July 3, 2013 8:18 pm
Updated: July 4, 2013 12:56 pm

Changes to home care have workers and families of clients concerned

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EDMONTON – The health minister admits he’s growing “increasingly frustrated” with how Alberta Health Services is handling recent changes to home care and has ordered a review, asking AHS administrator Janet Davidson to get back to him as quickly as possible.

The two current providers are being replaced by one from Ontario; it’s part of a reduction in the number of providers by AHS from 42 to 13 in Edmonton and Calgary.

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According to AHS, the list of new providers will be made public once all the providers have been chosen. Nearly a month ago, AHS said that would happen shortly. But it hasn’t yet.

Home care workers and client families from Strathcona County, along with NDP Health Critic David Eggen, assembled at the Alberta Legislature on Wednesday to try and get some answers.

“It’s clear that they’ve taken the province and they’ve carved it up into pieces,” said Eggen. “We’re not getting the dollar amounts, the details of the contracts.”

Although AHS maintains services won’t be affected or cut, workers and families are hearing something different from patients.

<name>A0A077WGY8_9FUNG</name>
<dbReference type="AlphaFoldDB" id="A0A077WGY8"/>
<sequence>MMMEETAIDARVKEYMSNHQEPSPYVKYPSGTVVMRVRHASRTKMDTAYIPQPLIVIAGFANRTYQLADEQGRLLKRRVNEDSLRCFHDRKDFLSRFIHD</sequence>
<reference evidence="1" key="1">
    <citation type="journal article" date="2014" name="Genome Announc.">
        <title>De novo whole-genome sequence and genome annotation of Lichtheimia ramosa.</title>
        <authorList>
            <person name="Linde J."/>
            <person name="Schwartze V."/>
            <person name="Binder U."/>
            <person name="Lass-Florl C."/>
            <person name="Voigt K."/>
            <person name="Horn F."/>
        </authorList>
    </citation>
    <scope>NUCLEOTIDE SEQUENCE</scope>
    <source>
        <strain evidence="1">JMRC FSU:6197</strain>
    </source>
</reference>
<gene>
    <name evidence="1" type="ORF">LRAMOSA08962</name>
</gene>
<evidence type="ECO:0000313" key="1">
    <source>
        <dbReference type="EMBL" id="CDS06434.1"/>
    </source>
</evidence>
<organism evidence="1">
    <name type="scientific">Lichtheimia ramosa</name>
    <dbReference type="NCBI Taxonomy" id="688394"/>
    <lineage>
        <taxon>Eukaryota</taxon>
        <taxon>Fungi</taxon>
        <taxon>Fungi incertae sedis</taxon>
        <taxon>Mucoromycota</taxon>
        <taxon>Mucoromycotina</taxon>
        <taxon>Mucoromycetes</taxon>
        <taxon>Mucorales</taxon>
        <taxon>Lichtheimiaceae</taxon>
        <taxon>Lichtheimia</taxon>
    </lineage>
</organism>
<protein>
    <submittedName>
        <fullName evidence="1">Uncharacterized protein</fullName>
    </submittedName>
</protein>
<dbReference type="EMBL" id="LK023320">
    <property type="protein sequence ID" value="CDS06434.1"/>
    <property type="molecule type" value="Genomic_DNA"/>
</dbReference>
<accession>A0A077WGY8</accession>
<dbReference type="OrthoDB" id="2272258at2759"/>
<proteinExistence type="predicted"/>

“She was told they were no longer going to make fresh foods for her – she’s going to have to either bring frozen food in, have something warmed up…or she was going to have to go for meals on wheels. She’s a lady who has major, major health issues. And you’re going to make her eat frozen foods? said one worker.

“I had a client crying, stressed,” she added. “Stressed, in the end stages of cancer, and she’s stressing this bad. How is this okay? Is the money worth it?”

Just two weeks ago AHS reversed its decision to change home care providers for three co-ops. This group wants the same to happen in Strathcona County, and delivered letters to the health minister on Wednesday saying just that.

“All of us have to wake up, because we’re all going to be there at some time. We never know what kind of care we’re going to need,” said Donna Wilson, whose 90-year-old mother suffers from dementia and receives home care services at Silverbridge Lodge in Strathcona County.

AHS declined to respond to this story, or the health minister’s remarks.

Financial statements for AHS were just posted and show AHS ran a surplus of about $106 million.

The reduction in home care providers is estimated to save AHS $18 million.

With files from Vassy Kapelos, Global News

© 2013 Shaw Media

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